We Were Killers Once by Becky Masterman
Minotaur Books sent me an ARC that immediately lured me in: a modern crime novel inspired by the actual murders of the Clutter family in 1959, which was the focus of Truman Capote’s true-crime masterpiece, In Cold Blood.
I realized this was book four in a series (and ohhhhh how I’ve whined in the past about picking up in the middle of a series) but crossed my fingers that We Were Killers Once would work as a standalone because the premise is fascinating.
When the four Clutter family members were brutally murdered in their Kansas home, it left the country in fear. It wasn’t long before Perry Smith and Richard (Dick) Hickok were captured, convicted, and eventually executed for the crime. The men were at one point suspected of murdering the Walker family in Sarasota, Florida while they were on the run but were never charged.
We Were Killers Once takes a look at the possibility that an unknown third person was involved in the Clutter family murders and was also responsible for the Walker family murders. The even bigger what-if: What if Richard Eugene Hickock left behind a written confession before his execution that cleared up all doubt and lingering questions?
Jerome Beaufort’s life sentence has been commuted after 33 years in Central Mississippi Correctional Facility. He’s led a life of crime though he’s only been arrested on drug charges. No one knows his involvement with Perry Smith and Dick Hickok.
“When Hickok and Smith were still alive he had lived in fear that they would rat him out. Then he stopped worrying when they died. Then he started worrying again with this whole forensic science business.” *
Beaufort’s too old to return to prison and the possibility his DNA at the Walker crime scene will eventually be revealed keeps him up at night. Before he can enjoy the rest of his life he has to make sure he has nothing to worry about.
When he sets up a “chance meeting” with Detective Ian Meadows, the cold case investigator assigned to the Walker case, he learns that there’s rumor of a confession Hickok wrote right before his execution to a priest. A priest that Detective Meadows has tracked down and plans to visit.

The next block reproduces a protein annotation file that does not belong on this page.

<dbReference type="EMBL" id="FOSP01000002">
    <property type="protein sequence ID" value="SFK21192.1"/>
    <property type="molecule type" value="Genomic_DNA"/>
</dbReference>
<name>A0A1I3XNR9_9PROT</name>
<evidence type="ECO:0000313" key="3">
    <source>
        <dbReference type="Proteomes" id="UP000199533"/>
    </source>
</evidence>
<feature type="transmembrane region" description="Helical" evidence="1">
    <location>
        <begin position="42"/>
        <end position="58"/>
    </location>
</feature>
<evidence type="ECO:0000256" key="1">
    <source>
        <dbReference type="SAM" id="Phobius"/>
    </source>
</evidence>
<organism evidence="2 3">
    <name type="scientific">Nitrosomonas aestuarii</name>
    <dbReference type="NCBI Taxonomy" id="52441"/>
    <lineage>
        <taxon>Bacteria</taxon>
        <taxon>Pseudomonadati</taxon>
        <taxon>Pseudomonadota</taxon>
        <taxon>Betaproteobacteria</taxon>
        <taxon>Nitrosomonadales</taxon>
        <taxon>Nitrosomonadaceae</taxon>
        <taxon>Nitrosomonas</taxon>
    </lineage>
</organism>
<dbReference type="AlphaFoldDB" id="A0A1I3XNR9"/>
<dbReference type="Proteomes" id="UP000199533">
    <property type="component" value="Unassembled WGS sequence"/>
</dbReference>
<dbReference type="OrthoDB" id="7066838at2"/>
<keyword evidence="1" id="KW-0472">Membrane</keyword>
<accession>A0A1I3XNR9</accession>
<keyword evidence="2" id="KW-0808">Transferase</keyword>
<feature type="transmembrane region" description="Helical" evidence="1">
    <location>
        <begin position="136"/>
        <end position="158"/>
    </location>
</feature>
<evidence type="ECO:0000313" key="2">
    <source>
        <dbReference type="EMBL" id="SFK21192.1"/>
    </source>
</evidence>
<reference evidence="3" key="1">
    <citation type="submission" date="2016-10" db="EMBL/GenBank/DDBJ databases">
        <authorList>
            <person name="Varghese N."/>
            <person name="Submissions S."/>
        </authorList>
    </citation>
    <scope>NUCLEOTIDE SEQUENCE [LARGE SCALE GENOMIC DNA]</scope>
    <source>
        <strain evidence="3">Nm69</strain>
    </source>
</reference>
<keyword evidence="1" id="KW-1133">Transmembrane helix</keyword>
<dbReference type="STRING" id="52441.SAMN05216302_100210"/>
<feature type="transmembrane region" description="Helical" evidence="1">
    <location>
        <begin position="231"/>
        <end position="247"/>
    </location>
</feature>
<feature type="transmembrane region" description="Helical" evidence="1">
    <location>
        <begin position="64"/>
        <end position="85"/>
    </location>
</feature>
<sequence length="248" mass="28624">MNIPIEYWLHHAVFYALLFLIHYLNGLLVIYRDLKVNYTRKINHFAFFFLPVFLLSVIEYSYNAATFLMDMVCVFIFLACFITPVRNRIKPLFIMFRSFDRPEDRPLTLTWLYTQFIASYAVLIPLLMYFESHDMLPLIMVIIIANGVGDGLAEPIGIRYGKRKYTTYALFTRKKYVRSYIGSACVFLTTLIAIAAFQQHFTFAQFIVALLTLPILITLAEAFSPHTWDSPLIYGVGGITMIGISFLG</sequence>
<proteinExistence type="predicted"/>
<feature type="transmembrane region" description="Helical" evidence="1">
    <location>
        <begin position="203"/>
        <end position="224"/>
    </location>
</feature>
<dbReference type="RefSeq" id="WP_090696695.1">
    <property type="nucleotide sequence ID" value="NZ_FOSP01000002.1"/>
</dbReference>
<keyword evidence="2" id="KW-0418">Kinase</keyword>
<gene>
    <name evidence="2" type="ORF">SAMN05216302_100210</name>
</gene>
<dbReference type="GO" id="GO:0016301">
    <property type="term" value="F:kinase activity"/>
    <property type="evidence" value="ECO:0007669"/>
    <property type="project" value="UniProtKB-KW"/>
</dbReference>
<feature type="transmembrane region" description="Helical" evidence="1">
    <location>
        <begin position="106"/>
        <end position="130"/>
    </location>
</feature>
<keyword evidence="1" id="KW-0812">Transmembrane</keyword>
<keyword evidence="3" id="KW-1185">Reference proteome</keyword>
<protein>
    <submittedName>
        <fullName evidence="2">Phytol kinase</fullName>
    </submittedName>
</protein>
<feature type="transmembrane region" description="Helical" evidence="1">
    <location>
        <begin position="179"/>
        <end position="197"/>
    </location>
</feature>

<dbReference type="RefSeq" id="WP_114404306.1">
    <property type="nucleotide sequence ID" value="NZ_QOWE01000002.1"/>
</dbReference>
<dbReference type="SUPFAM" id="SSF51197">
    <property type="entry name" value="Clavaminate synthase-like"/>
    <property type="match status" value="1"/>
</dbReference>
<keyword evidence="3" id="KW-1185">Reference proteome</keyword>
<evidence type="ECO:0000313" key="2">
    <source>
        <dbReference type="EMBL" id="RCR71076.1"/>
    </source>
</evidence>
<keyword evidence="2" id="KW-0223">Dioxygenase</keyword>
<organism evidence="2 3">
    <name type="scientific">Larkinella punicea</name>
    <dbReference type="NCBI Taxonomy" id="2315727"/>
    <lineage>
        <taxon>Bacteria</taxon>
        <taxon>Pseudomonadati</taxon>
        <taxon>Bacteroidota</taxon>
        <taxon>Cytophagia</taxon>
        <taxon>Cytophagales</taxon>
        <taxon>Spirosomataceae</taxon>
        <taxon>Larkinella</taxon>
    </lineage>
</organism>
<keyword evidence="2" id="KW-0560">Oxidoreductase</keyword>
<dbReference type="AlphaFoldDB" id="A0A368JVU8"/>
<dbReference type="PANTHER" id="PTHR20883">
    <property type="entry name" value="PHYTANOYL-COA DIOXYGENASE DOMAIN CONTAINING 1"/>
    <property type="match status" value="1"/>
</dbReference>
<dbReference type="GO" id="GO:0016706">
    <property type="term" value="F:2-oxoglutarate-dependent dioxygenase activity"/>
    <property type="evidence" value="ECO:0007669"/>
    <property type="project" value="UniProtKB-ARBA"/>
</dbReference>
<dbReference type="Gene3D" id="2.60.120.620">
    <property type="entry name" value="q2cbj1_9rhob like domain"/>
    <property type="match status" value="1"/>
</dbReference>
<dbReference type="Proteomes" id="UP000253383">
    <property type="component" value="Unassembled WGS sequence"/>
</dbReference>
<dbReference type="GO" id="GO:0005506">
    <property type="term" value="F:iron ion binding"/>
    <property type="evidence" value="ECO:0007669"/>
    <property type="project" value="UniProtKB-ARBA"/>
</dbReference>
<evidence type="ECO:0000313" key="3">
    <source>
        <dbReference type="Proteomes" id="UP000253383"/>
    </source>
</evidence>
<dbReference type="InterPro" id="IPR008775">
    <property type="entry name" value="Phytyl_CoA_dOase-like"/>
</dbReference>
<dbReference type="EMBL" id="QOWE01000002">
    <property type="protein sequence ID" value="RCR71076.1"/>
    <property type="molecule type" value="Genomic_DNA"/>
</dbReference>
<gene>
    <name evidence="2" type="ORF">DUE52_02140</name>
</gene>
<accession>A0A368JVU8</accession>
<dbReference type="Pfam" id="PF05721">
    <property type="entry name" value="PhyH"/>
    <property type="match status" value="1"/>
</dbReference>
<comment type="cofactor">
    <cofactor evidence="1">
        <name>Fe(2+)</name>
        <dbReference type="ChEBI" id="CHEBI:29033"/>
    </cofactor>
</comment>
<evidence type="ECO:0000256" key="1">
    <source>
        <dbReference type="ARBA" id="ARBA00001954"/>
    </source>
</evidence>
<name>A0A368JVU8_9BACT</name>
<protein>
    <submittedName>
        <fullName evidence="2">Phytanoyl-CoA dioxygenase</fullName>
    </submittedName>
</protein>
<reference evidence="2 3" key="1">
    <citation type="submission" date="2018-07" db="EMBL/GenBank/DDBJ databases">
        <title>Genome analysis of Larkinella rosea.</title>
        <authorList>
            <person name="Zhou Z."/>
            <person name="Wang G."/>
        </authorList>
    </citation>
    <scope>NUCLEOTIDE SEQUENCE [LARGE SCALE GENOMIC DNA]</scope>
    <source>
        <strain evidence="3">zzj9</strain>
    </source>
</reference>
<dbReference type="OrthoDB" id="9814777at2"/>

“He had gone into the bar thinking he was following up on the Walker case, and come out knowing that there might be a document that linked him not only to the Walkers, but to the Clutters, too. He couldn’t be sure he was safe unless he got to Hickok’s priest before Meadows did.” *
Beaufort does in fact make it to the priest’s deathbed before Meadows and is able to kill him without arousing suspicion, but only after he’s certain he has the name of the man who may now possess Dick Hickok’s confession.
Retired FBI agent Brigid Quinn has settled into a quiet life with her husband Carlo, a former Catholic priest. She’s told Carlo about her fascination with the Clutter murders, which she heard her father discuss with other policemen around their kitchen table when she was a girl.
Brigid has no idea that Carlo was chaplain for a time at the prison where Hickok served his time. He has a memento from that time that will greatly interest his wife and realizes it will make a perfect anniversary gift.
Unfortunately, Carlo doesn’t know what’s hidden within the memento and that there’s a dangerous man on his way to collect it.
We Were Killers Once has an exciting premise but unfortunately the delivery relies too much on coincidence and convenience. The “what if” is endlessly fascinating, but it didn’t feel realistic that this unknown third person would check on the case after 50+ years, I’d think he’d stay as far away as possible to remain under the radar. His meeting with the detective who happens to have a new lead after all these years seems waaaaay too convenient.
Brigid marrying someone who has a small link to the case she’s most fascinated with seems like too big of a coincidence, not to mention the fact that the link puts them in the direct path of Beaufort.
Brigid Quinn is an interesting character; we’re given a brief look into her past as an agent as well as her strengths: she’s a small woman so criminals will not consider her a threat but she has a sharp eye, reads people well, and knows how to use a weapon or two. There are characters that have obviously appeared in previous books and enough details are given that readers will not feel completely lost but vague enough you may want to go back and read the first three books.
This story was poorly constructed around an exciting “what-if”. It was an average thriller with a weak plot thanks to the way too convenient circumstances. However, I’m curious about Brigid Quinn and may pick up the first book eventually just to find out more about her.
Thanks to Minotaur Books for sending me a digital ARC via NetGalley for review. We Were Killers Once is scheduled for release on June 4, 2019.
*Quotes included are from a digital advanced reader’s copy and are subject to change upon final publication.